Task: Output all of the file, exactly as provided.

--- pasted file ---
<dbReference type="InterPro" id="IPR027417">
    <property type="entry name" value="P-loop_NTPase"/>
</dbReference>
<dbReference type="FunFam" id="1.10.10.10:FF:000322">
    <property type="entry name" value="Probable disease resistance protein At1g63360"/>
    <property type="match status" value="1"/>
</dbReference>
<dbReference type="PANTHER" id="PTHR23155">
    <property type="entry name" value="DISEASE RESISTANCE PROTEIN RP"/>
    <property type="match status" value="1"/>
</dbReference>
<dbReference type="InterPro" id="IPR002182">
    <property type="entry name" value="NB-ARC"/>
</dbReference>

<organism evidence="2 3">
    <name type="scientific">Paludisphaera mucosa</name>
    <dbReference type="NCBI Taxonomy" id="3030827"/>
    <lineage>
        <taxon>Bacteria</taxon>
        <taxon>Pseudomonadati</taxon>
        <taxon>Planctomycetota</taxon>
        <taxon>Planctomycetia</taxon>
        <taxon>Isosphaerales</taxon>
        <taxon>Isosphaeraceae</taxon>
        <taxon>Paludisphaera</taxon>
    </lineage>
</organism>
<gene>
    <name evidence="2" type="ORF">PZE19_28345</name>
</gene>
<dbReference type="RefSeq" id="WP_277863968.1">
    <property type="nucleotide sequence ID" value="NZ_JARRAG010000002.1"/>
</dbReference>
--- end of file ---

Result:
<dbReference type="InterPro" id="IPR027417">
    <property type="entry name" value="P-loop_NTPase"/>
</dbReference>
<dbReference type="FunFam" id="1.10.10.10:FF:000322">
    <property type="entry name" value="Probable disease resistance protein At1g63360"/>
    <property type="match status" value="1"/>
</dbReference>
<dbReference type="PANTHER" id="PTHR23155">
    <property type="entry name" value="DISEASE RESISTANCE PROTEIN RP"/>
    <property type="match status" value="1"/>
</dbReference>
<dbReference type="InterPro" id="IPR002182">
    <property type="entry name" value="NB-ARC"/>
</dbReference>

<organism evidence="2 3">
    <name type="scientific">Paludisphaera mucosa</name>
    <dbReference type="NCBI Taxonomy" id="3030827"/>
    <lineage>
        <taxon>Bacteria</taxon>
        <taxon>Pseudomonadati</taxon>
        <taxon>Planctomycetota</taxon>
        <taxon>Planctomycetia</taxon>
        <taxon>Isosphaerales</taxon>
        <taxon>Isosphaeraceae</taxon>
        <taxon>Paludisphaera</taxon>
    </lineage>
</organism>
<gene>
    <name evidence="2" type="ORF">PZE19_28345</name>
</gene>
<dbReference type="RefSeq" id="WP_277863968.1">
    <property type="nucleotide sequence ID" value="NZ_JARRAG010000002.1"/>
</dbReference>